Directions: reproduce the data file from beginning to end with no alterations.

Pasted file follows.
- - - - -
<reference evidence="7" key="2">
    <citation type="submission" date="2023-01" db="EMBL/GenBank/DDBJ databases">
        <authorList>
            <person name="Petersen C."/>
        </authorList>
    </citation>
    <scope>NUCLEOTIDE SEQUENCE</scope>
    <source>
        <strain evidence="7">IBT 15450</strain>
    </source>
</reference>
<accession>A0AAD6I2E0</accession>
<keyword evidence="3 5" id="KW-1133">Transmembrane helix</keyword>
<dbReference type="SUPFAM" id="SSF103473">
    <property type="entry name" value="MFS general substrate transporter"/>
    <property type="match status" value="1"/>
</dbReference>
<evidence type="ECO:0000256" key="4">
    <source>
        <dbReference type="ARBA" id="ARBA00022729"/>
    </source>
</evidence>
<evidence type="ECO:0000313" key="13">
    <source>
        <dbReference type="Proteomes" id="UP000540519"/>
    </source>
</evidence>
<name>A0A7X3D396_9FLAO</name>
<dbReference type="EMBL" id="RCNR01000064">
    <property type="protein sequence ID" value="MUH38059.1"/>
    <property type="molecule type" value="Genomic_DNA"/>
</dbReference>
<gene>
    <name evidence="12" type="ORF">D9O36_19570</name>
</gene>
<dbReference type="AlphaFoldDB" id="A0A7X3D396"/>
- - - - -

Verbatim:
<reference evidence="7" key="2">
    <citation type="submission" date="2023-01" db="EMBL/GenBank/DDBJ databases">
        <authorList>
            <person name="Petersen C."/>
        </authorList>
    </citation>
    <scope>NUCLEOTIDE SEQUENCE</scope>
    <source>
        <strain evidence="7">IBT 15450</strain>
    </source>
</reference>
<accession>A0AAD6I2E0</accession>
<keyword evidence="3 5" id="KW-1133">Transmembrane helix</keyword>
<dbReference type="SUPFAM" id="SSF103473">
    <property type="entry name" value="MFS general substrate transporter"/>
    <property type="match status" value="1"/>
</dbReference>
<evidence type="ECO:0000256" key="4">
    <source>
        <dbReference type="ARBA" id="ARBA00022729"/>
    </source>
</evidence>
<evidence type="ECO:0000313" key="13">
    <source>
        <dbReference type="Proteomes" id="UP000540519"/>
    </source>
</evidence>
<name>A0A7X3D396_9FLAO</name>
<dbReference type="EMBL" id="RCNR01000064">
    <property type="protein sequence ID" value="MUH38059.1"/>
    <property type="molecule type" value="Genomic_DNA"/>
</dbReference>
<gene>
    <name evidence="12" type="ORF">D9O36_19570</name>
</gene>
<dbReference type="AlphaFoldDB" id="A0A7X3D396"/>